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Improving Your Mental Health In the Workplace

Improving Your Mental Health In the Workplace

Mental health problems at work are not being discussed enough.

A survey of Americans between the age of 18 and 54, who also happened to be in the workforce in one capacity or the other, yielded some interesting results. About 18% of the respondents admitted to having suffered a mental breakdown in the past month alone. Dragging that timeframe further back, it would have been a higher percentage.

The Risks at Work

Companies and brands are highly responsible for their workforce more than simply paying wages and salaries.

A healthy workforce makes up a healthy company. Looking at the numbers, depression, and anxiety alone costs the US about $1 trillion in productivity every year. That is not a cost that the country alone will bear. It is a factor of all the collective companies whose employees are not of sound mental health.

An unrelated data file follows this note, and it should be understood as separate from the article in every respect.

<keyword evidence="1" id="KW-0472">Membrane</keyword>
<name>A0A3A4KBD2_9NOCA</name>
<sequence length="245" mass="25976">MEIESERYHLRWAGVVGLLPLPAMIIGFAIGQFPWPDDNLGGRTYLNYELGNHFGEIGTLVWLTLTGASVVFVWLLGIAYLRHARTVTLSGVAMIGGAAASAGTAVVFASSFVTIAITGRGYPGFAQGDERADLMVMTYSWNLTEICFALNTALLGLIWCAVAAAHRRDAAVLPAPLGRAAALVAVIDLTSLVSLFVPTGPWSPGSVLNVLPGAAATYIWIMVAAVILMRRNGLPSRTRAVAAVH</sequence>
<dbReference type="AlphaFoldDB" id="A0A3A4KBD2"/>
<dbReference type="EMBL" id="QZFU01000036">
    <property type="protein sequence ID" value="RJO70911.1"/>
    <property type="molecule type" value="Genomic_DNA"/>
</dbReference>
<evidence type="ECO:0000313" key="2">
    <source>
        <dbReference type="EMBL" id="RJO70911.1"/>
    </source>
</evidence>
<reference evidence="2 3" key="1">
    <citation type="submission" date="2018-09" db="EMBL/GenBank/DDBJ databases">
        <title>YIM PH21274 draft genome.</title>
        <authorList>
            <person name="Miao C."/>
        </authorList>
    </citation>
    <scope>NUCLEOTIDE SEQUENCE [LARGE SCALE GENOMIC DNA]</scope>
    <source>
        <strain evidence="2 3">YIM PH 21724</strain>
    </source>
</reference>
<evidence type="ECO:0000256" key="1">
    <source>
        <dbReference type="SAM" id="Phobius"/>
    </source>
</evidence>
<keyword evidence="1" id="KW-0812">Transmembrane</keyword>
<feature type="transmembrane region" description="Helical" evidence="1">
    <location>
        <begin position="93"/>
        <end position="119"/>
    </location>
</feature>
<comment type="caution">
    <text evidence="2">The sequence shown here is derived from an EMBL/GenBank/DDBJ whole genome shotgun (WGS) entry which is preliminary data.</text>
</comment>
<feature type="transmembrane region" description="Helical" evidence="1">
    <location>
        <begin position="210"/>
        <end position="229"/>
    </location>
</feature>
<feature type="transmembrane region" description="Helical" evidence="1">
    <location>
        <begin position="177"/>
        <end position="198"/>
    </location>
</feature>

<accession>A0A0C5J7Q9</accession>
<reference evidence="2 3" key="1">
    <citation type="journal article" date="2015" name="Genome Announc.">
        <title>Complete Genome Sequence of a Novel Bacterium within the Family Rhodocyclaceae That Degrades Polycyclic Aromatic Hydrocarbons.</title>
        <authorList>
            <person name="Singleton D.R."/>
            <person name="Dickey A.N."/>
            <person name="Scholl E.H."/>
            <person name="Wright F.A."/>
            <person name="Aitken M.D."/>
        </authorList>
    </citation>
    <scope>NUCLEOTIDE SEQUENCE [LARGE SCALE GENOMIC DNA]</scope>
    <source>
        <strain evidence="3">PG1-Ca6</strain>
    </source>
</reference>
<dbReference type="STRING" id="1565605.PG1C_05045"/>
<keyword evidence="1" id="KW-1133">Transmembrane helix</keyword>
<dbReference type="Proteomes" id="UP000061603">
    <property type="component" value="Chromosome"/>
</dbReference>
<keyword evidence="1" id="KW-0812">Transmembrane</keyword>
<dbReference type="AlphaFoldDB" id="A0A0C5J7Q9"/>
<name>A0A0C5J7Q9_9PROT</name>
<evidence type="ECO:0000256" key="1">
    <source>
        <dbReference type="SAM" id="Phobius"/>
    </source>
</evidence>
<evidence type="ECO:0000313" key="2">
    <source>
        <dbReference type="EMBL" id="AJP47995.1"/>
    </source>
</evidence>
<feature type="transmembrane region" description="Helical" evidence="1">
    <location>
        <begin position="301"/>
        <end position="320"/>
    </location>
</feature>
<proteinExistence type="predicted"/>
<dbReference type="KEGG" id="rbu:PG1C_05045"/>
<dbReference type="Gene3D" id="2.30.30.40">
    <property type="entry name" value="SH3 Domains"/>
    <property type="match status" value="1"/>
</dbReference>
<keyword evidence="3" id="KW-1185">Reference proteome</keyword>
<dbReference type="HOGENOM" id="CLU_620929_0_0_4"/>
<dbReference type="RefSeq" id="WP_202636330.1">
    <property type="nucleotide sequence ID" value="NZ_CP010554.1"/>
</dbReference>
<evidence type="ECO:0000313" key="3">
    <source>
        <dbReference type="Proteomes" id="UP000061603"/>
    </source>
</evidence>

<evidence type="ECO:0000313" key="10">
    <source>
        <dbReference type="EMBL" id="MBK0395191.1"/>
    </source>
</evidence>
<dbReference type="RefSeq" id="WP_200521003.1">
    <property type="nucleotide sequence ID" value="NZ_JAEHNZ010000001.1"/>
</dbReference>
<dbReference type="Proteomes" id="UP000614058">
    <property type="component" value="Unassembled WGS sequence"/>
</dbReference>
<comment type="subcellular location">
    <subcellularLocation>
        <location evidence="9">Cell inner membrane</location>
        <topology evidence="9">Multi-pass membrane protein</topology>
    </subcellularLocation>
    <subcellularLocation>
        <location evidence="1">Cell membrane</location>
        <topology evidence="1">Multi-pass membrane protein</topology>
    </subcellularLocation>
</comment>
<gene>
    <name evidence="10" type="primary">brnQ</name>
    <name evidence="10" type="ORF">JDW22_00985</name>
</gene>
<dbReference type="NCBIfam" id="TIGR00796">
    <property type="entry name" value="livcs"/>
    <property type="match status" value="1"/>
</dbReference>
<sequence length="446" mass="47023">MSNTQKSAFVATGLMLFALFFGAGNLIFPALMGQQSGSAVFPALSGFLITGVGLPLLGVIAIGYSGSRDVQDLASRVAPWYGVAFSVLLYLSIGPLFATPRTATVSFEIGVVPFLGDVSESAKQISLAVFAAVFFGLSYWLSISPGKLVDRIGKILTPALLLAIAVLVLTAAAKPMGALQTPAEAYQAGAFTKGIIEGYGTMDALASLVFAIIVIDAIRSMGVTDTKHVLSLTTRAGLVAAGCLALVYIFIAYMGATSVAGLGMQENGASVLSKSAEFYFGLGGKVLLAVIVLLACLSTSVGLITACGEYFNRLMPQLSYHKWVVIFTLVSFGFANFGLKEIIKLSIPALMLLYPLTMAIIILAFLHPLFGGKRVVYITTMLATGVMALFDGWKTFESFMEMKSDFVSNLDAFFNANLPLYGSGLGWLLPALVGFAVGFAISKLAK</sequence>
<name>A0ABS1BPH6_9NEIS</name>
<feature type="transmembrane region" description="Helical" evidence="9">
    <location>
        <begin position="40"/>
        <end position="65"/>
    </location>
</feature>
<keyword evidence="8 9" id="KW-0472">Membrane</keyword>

When at work, some of the risk factors that could trigger poor mental health in employees include, but are not limited to:

  • Poor workplace health and safety practices.
  • Poor management practices.
  • Inadequate participation in important decision making, leading to feeling less valuable.
  • Poor working hours and/ conditions.
  • Unclear objectives and tasks, etc.

These are not mental health disorders on their own, but they can trigger such in the employees. There should be a company-wide sensitization on the various risk factors that could bring about mental health issues, and what to do against them too.

That way, not only are the employees doing all that they can to better their mental health. They also have an enabling environment that makes sure all of their efforts are not thwarted.

Identifying Mental Health Problems

“Just get over it”

“Drown yourself in work. You’ll soon forget it”

“You can power through it”

Most times when professionals are told this, usually by their colleagues or superiors, something is already wrong somewhere.